Almost 500 farmers have registered for a voluntary buy-out scheme, including 300 who are considered “peak polluters”, nature minister Christianne van der Wal has told parliament.
NOS reports that she told MPs that the figures showed that “there is at least interest, but that doesn’t yet say anything about the success of the approach.”
Following a series of Supreme Court verdicts in cases brought by environmentalists, the Netherlands must reduce nitrogen compound emissions that are threatening biodiversity in protected areas.
A report last year by veteran politician Johan Remkes recommended buying out 500 to 600 animal farmers, mostly based near these nature reserves, whose ammonia emissions made them “peak” polluters.
The government has allocated €975 million to a voluntary buy-out scheme, which launched in July. Farmers could check whether they qualified by filling their details in a website; the government has said it holds no current list, although the RIVM is understood to have historic figures from businesses that suggest around 3,000 firms – also industrial – are peak polluters.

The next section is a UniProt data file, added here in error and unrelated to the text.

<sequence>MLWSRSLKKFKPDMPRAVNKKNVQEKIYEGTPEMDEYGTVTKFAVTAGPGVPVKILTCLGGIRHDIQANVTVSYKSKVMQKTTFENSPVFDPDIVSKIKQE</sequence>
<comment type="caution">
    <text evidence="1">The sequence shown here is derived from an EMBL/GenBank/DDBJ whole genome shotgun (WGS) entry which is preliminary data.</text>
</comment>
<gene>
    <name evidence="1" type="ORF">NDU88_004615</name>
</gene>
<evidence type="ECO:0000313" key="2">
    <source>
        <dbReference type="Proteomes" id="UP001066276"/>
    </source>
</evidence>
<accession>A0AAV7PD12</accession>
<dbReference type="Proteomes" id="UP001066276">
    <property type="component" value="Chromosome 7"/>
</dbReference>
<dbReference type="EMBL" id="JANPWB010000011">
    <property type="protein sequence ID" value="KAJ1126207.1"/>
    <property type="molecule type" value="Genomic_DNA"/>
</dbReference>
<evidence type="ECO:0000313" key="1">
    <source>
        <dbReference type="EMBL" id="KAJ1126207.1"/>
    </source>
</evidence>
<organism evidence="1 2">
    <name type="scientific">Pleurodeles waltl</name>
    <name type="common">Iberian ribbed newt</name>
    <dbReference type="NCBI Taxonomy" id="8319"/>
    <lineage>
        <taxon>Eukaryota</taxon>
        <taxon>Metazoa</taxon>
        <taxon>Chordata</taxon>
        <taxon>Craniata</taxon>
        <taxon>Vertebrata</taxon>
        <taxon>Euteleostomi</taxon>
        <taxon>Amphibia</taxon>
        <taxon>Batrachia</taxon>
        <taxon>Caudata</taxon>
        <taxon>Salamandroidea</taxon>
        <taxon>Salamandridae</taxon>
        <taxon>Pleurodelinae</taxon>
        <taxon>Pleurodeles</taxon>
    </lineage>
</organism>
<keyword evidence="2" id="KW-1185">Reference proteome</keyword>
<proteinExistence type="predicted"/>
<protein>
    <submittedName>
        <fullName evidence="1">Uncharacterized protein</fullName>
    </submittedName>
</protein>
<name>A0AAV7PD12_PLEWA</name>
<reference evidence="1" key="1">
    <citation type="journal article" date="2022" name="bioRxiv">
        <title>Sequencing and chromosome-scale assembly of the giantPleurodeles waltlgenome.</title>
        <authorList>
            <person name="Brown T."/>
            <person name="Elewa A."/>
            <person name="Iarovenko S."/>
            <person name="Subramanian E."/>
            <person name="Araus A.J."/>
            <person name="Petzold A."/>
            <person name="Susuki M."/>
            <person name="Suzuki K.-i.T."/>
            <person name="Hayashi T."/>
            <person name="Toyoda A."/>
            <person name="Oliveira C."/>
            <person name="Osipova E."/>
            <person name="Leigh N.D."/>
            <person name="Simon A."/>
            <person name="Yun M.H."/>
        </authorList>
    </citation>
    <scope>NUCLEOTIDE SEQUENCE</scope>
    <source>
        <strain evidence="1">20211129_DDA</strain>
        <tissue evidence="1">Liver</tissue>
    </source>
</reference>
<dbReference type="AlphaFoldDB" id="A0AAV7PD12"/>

Van der Wal told MPs that around 39,000 businesses have calculated whether they would qualify for a complete buy-out or subsidies to reduce their pollution, and that almost 500 have registered their interest in a complete buy-out.
The scheme is based on a government-assigned value for a business and is “a long process”, said Van der Wal.
The caretaker government aimed to cut total nitrogen-based emissions by 50% by 2030, although a study revealed last week suggests that natural areas may be even more vulnerable than previously thought.
The Netherlands has more than 100 million farmed animals, including 3.8 million cows, most of them raised for export.
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